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Fact Sheet





Life History & Behaviour

Life Cycle



Anatomy & Physiology

Dromiidae vs. Carpiliidae



Biogeographic Distribution

Conservation & Threat

References & Links

Having a biphasic life style, means that various behaviours are vastly different at different life stages of the sponge crab.


Zoea Stage -  mainly feed on planktonic organisms, preys are captured by lashing the abdomen back and forth, they then direct the preys to the mandibles for ingestion (Williamson, 1982).

Megalopa Stage -  capture and manipulate preys with chelae, and then direct preys to mouth for ingestion (Williamson, 1982).

Adult Stage -  Predominantly herbivorous, they feed mainly on algae by scraping algae from hard substrates by alternate movement of their two spoon-tipped chelipeds, and deliver food (a combination of algae, detritus and rocky fragments) into mouth (Warner, 1977).


Females become receptive to mating after moulting, and their shells become soft.  

Courtship is induced by pheromone which is released by the females in urine (Ingle, 1997).  During copulation, male embraces the female with chelipeds and pereiopods, and holds her in position.  The ventral surface of the crabs are opposed.  The male inserts its pleopods into the female's genital opening as the abdomens of both crabs enfold.  

The duration of copulation can last from a minute to close to 6 minutes ( Warner, 1977).


Zoea Stage - swimming by anteriorly directed beating of maxillipeds, head is held downwards with dorsal spine foremost and abdomen trailing.  Direction of swimming and dispersal of larvae are directly influenced by light, gravity and water circulation at different depths (Williamson, 1982).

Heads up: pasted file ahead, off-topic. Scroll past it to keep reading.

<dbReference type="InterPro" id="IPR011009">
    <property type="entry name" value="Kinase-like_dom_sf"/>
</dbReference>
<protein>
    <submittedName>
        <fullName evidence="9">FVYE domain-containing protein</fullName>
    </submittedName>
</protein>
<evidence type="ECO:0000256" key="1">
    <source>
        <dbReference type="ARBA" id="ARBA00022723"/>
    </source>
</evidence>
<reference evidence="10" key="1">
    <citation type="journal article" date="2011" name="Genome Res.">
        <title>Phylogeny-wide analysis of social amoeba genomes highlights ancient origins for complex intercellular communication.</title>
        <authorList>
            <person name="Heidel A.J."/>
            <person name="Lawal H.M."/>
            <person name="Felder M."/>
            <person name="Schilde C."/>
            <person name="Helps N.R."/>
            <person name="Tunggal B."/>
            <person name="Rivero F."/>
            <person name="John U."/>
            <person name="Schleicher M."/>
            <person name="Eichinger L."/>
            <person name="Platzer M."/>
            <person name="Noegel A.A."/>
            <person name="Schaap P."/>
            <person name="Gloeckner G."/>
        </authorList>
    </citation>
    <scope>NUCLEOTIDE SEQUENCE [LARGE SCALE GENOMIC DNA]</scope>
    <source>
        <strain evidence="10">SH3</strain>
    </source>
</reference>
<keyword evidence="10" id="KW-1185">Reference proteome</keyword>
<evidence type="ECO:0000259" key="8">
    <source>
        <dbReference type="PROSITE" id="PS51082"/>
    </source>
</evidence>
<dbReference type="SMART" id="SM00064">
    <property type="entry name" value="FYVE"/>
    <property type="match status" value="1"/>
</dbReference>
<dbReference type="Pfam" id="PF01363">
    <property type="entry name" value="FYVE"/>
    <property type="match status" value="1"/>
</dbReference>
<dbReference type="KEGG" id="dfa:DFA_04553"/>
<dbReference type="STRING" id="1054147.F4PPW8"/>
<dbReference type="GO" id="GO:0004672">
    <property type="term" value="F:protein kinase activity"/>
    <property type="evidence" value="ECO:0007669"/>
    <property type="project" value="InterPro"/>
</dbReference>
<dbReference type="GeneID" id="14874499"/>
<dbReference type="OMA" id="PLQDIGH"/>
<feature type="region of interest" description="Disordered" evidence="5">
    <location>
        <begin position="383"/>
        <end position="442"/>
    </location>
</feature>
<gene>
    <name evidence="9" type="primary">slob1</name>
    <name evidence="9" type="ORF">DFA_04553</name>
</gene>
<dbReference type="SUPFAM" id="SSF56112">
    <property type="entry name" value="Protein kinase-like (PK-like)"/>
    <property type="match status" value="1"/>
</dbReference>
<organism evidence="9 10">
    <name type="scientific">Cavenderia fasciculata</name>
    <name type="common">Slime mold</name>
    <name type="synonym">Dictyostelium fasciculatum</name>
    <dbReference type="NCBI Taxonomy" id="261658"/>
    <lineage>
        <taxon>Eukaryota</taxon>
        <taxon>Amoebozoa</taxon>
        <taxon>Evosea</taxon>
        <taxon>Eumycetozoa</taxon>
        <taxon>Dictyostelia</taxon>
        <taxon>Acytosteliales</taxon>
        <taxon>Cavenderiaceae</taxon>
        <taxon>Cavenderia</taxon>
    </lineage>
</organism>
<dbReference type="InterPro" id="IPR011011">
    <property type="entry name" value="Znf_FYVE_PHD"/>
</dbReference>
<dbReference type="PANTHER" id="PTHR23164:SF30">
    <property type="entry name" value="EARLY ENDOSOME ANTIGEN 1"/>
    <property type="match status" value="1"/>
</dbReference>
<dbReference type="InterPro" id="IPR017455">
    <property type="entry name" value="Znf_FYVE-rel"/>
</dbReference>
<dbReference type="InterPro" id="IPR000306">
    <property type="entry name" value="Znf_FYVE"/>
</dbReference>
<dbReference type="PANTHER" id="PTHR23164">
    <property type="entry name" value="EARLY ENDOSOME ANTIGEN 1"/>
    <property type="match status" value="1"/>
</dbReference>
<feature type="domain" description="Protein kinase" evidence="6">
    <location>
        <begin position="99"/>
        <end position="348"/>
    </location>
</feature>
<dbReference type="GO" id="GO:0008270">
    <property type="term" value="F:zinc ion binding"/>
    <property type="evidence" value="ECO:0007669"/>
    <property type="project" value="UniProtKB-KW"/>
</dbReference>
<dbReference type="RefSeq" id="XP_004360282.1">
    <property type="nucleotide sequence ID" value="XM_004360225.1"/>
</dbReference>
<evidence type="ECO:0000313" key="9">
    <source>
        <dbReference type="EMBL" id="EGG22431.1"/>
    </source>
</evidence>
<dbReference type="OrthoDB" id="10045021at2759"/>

Megalopa Stage -  swimming by pleopods borne on the extended abdomen, body is streamlined by tucking in the first two pairs of walking legs (Williamson, 1982).

Adult Stage -  sideway walking with first two pairs of pereiopeds (Warner, 1977).


Perhaps this is one of the most important biological processes of the crustaceans.  It enables them to grow larger in size and it is controlled by the endocrine system of the crustaceans ( the release of the steroid hormone: ecdysone).

Moulting is an energetically expensive process, the crab's normal behaviour is temporarily suspended for a short period of time just before and after moulting.  There are four basic stages of moulting: Intermoult, Proecdysis, Ecdysis and Postecdysis  (Warner, 1977).

The following diagram shows the series of moulting in Arthopoda.

Adapted from Ruppert et al, 2004.

After moulting, the crab is left with a soft exoskeleton.  As mentioned above in the Reproduction section, moulting also contributes to the reproductive cycle of the crabs.  The sponge or ascidian cap is also replaced after each moult.